Advocates of the Social Media say that these communities facilitate social and political change; offer teachers, librarians, and students valuable access to educational support and materials; promote increased interaction with friends and family and broadcast useful information rapidly. Opponents say that these sites alter children’s brains and behavior; waste time on frivolous activity; prevent face-to-face communication; expose users to predators like pedophiles and burglars and spread false and potentially dangerous information.
In this paper I will give a brief history of the Social Media and will also enumerate in an unbiased way some pros and cons of the Social Media. History of the Social Media SixDegrees.com, which existed from 1997-2001, is considered the first social networking site because it allowed users to create personal spaces and connect to friends online. Friendster, created in 2002, popularized social networking in the United States but was quickly outpaced by other social networking sites like: MySpace (2003), Facebook (2004), Twitter (2006), Pinterest (2009), and Google+ (2012). Facebook reported one billion monthly users worldwide on October 4, 2012, making it the most popular social networking site with one in seven people on the planet using the site.
Every day, Facebook manages 2.7 billion “Likes,” 300 million photo uploads, and 2.5 billion status updates and check-ins. Twitter, the second largest social networking site, had an estimated 107.7 million users in the United States (as of Jan. 31, 2012) and 500 million worldwide users (as of Sep. 28, 2012). Pinterest is the third largest social network with 23 million unique visitors in July 2012, followed by LinkedIn, Tagged, Google+, and MySpace. 59% of all Internet users use at least one social networking site and 56% of social networking users are female.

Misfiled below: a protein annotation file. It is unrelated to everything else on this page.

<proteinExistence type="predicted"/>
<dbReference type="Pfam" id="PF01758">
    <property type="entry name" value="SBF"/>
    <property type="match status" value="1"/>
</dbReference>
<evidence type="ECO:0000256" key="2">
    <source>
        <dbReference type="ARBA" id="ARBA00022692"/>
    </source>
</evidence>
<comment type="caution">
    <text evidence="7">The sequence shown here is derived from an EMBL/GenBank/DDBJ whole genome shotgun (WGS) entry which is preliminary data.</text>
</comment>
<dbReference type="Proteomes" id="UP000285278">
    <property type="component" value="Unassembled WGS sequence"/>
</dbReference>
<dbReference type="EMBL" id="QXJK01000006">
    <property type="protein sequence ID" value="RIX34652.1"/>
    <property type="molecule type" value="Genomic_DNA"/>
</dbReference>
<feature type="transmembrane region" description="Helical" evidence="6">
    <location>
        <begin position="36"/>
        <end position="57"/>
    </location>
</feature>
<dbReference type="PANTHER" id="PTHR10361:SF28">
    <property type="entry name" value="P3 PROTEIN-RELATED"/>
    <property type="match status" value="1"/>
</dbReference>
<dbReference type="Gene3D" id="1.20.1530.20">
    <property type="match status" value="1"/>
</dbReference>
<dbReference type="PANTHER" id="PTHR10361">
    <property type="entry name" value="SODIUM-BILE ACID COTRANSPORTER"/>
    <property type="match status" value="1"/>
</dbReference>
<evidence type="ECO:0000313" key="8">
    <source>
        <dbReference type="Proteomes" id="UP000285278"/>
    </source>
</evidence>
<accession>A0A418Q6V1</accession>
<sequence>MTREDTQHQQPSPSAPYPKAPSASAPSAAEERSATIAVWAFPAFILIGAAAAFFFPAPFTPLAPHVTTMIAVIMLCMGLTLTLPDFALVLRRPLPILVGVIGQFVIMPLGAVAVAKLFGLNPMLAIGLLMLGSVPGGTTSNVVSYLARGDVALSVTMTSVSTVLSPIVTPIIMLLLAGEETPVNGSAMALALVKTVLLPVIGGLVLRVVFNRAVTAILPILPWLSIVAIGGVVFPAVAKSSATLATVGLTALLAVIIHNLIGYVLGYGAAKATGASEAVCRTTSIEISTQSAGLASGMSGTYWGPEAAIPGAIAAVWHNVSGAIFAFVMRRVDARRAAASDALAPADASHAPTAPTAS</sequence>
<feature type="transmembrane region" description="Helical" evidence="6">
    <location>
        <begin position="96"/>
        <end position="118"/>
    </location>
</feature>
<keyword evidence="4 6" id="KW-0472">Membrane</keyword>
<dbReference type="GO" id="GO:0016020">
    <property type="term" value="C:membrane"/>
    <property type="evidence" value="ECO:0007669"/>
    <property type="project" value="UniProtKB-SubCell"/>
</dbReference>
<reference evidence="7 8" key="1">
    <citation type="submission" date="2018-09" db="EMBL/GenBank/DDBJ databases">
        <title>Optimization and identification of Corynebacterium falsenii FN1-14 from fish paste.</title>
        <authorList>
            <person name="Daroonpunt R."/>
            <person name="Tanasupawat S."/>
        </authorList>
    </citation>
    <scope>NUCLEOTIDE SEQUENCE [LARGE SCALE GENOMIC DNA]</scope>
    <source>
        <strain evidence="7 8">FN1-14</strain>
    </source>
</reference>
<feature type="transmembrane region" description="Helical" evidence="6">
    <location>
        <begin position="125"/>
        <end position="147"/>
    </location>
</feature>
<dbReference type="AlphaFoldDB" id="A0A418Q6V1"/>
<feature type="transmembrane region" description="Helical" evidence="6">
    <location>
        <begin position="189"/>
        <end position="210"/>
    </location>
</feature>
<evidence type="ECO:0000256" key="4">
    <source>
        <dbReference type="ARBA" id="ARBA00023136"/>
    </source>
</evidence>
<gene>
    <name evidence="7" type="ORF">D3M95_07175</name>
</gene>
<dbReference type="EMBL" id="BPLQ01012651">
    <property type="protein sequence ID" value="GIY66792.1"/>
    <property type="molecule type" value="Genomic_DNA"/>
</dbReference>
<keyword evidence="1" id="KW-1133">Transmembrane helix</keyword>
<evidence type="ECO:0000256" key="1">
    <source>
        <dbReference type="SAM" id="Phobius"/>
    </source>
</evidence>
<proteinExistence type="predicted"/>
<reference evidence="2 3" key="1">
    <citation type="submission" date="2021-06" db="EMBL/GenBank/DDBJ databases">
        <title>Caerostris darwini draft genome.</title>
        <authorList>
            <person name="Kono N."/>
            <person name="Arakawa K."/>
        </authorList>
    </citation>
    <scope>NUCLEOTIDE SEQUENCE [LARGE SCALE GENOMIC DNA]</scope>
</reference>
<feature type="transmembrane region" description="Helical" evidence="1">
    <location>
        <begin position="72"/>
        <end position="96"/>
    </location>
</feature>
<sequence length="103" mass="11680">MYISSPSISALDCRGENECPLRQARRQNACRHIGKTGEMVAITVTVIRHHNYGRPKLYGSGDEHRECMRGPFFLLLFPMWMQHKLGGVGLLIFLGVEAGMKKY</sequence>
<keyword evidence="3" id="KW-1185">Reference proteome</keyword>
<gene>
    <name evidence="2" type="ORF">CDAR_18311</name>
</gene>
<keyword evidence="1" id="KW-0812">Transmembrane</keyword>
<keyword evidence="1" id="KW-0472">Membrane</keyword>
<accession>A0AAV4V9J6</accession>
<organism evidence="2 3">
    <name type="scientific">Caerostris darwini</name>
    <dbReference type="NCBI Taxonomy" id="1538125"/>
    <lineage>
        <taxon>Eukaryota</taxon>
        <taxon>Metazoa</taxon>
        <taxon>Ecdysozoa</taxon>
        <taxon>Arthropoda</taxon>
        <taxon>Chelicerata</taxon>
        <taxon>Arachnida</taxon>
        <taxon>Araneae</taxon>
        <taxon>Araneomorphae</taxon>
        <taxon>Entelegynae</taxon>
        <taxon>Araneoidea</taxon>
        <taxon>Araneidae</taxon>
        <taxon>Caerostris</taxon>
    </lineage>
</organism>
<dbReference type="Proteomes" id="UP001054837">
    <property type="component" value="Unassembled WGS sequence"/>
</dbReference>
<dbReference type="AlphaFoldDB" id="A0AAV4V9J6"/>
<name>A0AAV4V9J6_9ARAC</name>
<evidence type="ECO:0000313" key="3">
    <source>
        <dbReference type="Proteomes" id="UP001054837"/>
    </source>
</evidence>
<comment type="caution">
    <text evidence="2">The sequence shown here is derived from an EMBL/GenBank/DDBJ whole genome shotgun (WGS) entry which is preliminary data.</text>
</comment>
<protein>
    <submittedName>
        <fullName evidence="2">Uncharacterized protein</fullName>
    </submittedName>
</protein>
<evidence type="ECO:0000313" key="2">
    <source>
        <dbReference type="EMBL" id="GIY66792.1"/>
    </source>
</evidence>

Social Media Pros
Social networking sites spread information faster than any other media. Over 50% of people learn about breaking news on social media. 65% of traditional media reporters and editors use sites like Facebook and LinkedIn for story research, and 52% use Twitter. Social networking sites are the top news source for 27.8% of Americans, ranking close to newspapers (28.8%) and above radio (18.8%) and other print publications (6%). Twitter and YouTube users reported the July 20, 2012 Aurora, CO theater shooting before news crews could arrive on the scene, and the Red Cross urged witnesses to tell family members they were safe via social media outlets. (Hughes & Pesce, 2012).
Law enforcement uses social networking sites to catch and prosecute criminals. 67% of federal, state, and local law enforcement professionals surveyed think “social media helps solve crimes more quickly.” In 2011 the NYPD added a Twitter tracking unit and has used social networking to arrest criminals who have bragged of their crimes online. When the Vancouver Canucks lost the 2011 Stanley Cup in Vancouver, the city erupted into riots. Social media was used to catch vandals and rioters as social networking site users tagged the people they knew in over 2,000 photos posted to the sites. (Global Post, 2012).
Social networking sites help students do better at school. 59% of students with access to the Internet report that they use social networking sites to discuss educational topics and 50% use the sites to talk about school assignments. After George Middle School in Portland, OR introduced a social media program to engage students grades went up by 50%, chronic absenteeism went down by 33%, and 20% of students school-wide voluntarily completed extra-credit assignments. (Delmatoff, 2010).